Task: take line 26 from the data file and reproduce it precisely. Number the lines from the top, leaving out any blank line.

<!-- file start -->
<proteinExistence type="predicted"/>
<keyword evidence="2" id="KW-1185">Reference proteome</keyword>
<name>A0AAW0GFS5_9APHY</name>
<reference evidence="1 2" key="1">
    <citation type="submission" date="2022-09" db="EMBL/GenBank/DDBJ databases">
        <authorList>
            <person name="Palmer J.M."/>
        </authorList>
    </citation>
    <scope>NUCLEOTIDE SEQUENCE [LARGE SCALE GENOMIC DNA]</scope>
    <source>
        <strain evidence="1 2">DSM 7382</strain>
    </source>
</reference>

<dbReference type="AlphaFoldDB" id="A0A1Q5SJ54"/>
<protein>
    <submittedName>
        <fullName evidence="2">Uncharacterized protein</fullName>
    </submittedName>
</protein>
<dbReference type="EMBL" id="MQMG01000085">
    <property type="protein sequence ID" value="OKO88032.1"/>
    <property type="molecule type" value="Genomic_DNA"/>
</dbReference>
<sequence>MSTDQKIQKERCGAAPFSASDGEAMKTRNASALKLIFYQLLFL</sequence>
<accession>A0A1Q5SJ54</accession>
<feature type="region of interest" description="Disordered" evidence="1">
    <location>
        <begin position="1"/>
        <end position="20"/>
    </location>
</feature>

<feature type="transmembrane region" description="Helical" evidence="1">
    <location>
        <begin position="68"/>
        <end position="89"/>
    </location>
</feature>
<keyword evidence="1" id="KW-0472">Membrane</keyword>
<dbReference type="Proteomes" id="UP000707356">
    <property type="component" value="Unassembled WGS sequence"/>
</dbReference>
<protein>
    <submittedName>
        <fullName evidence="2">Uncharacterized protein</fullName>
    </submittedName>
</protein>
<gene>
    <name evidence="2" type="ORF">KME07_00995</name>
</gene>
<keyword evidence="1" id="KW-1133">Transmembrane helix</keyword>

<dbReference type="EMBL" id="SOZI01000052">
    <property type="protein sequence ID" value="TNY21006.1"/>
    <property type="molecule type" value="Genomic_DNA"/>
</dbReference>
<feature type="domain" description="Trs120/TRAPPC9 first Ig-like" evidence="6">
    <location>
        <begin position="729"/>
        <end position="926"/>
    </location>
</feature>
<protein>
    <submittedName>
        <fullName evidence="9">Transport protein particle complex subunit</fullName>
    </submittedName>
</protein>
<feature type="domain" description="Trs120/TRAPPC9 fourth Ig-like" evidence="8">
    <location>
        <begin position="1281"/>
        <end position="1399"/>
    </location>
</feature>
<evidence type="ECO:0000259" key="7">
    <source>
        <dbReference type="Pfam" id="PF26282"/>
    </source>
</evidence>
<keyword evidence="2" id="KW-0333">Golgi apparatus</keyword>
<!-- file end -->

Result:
<accession>A0A1Q5SJ54</accession>